Hau oli Makahiki ho! That's Hawaiian for "Happy New Year!" Yes, you people who told me that the weather would be different here from my former home of the Big Island were right.
While I appreciate this winter wonderland, I do still offer this greeting as the richness it conveys is far more than the turning of a new calendar year. The traditional Hawaiian season of Makahiki begins when the constellation Pleaides rises at sunset. This four-month season initiated their new year with a time of peace, rest, games and feasting. It seems this year, more than ever, we need such a season as well as this greeting.
At its best, religion recognizes that all humans are naturally spiritual and offers spiritual practices which make space and time in which we can explore the Mystery with awe and gratitude. For those of us who believe Spirit is with us in all things working for the good, that we are created in God's image and are all beloved children of God, we acknowledge a foundation of Grace.
The trouble comes when, for various reasons, we get off balance and break right relationship with spirit, others and even ourselves. Then the question is: What will help to restore us to that state of original blessing?
One answer seems to keep showing up in various areas of my life and ministry - play. It comes with different names and from different arenas. It comes in training for various age levels and target groups.
When I began professional ministry with children and youth, a wise sage pointed out to me that we could either share "wreck-reation" or "re-creation." That understanding opened up a paradigm of wholeness that has expanded over the years. Imagination, creativity and play are among the gifts with which we are created. Using these gifts help us to connect with our Creator.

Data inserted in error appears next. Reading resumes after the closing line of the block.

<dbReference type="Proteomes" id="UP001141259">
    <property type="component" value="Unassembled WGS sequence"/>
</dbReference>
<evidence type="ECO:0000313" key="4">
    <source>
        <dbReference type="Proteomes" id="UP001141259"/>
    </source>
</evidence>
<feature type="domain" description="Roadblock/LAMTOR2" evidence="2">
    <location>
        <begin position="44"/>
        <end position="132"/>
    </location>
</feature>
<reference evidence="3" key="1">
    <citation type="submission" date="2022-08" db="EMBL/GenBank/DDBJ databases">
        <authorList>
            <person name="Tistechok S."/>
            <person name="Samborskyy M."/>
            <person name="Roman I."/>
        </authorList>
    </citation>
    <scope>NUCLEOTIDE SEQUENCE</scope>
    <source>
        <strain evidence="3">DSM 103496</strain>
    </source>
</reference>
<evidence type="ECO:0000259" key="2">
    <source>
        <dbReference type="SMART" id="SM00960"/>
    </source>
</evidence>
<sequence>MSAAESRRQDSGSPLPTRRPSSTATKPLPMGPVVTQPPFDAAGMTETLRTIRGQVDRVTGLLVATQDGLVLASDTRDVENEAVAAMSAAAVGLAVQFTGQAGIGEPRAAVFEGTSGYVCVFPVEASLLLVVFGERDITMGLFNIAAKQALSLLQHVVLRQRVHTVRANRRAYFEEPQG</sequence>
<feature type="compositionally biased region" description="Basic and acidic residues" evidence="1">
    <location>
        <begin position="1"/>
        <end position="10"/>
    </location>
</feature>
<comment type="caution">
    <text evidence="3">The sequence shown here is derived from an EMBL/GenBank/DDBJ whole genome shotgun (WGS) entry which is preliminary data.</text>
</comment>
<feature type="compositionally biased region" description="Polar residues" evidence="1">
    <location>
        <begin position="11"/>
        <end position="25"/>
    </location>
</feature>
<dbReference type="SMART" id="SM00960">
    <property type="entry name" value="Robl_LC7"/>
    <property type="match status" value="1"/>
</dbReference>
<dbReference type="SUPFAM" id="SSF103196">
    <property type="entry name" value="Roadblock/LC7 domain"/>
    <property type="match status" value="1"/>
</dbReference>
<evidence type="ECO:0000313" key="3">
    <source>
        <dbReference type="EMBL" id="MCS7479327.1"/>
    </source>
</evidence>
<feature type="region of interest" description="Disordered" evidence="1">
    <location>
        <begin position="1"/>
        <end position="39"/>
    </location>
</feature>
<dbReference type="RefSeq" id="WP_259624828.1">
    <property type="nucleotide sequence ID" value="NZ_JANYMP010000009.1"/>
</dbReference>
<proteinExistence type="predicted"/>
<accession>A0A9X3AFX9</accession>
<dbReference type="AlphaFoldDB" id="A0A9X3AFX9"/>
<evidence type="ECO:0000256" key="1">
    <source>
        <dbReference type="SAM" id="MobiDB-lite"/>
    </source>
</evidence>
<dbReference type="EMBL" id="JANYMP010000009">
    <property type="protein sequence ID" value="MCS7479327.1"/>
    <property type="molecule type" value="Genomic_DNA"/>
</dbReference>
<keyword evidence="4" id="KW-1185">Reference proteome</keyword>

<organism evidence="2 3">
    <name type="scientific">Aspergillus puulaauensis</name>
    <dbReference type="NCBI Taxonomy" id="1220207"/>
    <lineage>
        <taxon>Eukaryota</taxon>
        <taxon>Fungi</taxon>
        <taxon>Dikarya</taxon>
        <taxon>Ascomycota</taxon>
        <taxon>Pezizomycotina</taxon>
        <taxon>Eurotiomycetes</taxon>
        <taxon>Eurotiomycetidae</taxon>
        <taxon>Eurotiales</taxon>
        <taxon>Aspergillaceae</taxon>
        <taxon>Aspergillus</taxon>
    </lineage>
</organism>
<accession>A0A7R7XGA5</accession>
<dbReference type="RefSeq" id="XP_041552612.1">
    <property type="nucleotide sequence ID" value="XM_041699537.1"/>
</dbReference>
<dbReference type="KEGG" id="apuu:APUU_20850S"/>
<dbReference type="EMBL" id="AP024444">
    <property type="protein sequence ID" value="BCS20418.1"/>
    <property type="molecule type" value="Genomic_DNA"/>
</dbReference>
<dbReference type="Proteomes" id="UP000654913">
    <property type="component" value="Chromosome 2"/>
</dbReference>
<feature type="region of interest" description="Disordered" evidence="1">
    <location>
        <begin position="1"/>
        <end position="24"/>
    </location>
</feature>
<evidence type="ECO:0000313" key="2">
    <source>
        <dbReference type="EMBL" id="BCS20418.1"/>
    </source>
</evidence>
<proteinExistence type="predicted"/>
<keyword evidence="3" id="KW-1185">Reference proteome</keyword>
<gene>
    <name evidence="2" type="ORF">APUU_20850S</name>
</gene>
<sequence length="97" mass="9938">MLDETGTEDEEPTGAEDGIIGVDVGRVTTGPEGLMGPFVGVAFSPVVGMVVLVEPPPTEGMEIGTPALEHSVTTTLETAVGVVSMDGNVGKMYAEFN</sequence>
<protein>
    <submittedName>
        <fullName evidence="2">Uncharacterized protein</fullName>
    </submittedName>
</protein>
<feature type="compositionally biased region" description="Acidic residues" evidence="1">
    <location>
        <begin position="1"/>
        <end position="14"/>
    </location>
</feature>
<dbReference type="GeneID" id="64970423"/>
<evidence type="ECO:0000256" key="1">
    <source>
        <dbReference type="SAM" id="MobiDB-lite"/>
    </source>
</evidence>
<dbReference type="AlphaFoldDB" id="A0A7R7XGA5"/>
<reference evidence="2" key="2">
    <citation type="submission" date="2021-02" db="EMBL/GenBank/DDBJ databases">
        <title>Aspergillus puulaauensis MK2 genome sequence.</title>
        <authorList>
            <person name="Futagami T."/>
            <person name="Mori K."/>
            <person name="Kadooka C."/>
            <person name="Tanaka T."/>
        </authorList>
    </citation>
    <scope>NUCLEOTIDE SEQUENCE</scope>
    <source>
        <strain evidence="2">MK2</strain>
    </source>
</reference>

"Godly Play" is one of the deep spiritual practices that we are just beginning to share in our children's program at Aldersgate. Children are invited to wonder about Bible stories and what God might be saying to them from these ancient texts. Using a Montessori-style approach with lessons - like a "desert box" and "parable boxes" - children can do their spiritual work exploring the wisdom of Biblical stories through play. Our children are repeating Bible stories they have only heard one time! And their sharing is already quite profound.
Another practice of spirituality with a playful approach is InterPlay. As co-founder Cynthia Winton-Henry says, "InterPlay puts back into education, health care, spirituality and business something they left out - the wisdom of the body. InterPlay is an active, creative approach to unlocking the wisdom of the body for individuals and groups." Using incremental forms that lead participants to movement and stories, silence and song, ease and amusement.
While leaders around the world are using InterPlay with a great variety of groups, last fall I began sharing InterPlay with adults of all ages and physical abilities - no experience is necessary. These relaxing, enlivening, fun and confidence building InterPlay forms are easy-to-learn and incremental. Participants around the world in more than 50 cities and five continents enjoy InterPlay for profound personal well-being, community building and just plain fun.
There are many things we can list that "stress us out," InterPlay helps us access and practice the things that bring ease, grace and amusement into our lives. This is especially good for adults who are "recovering serious persons." Life can be easier, less stressful, fuller, more satisfying and more fun.
Whatever your spiritual practice this year, including having-no-more-new-practices, may you find gracious ways to meet the changes in store for us all.
Consider joining us for InterPlay to integrate heart, mind, body and soul every third Saturday from 10 a.m. to noon at Aldersgate United Methodist Church. Next class is on Jan. 17. Call 523-2914 for more information.
Judy Shook is pastor of Aldersgate United Methodist Church.
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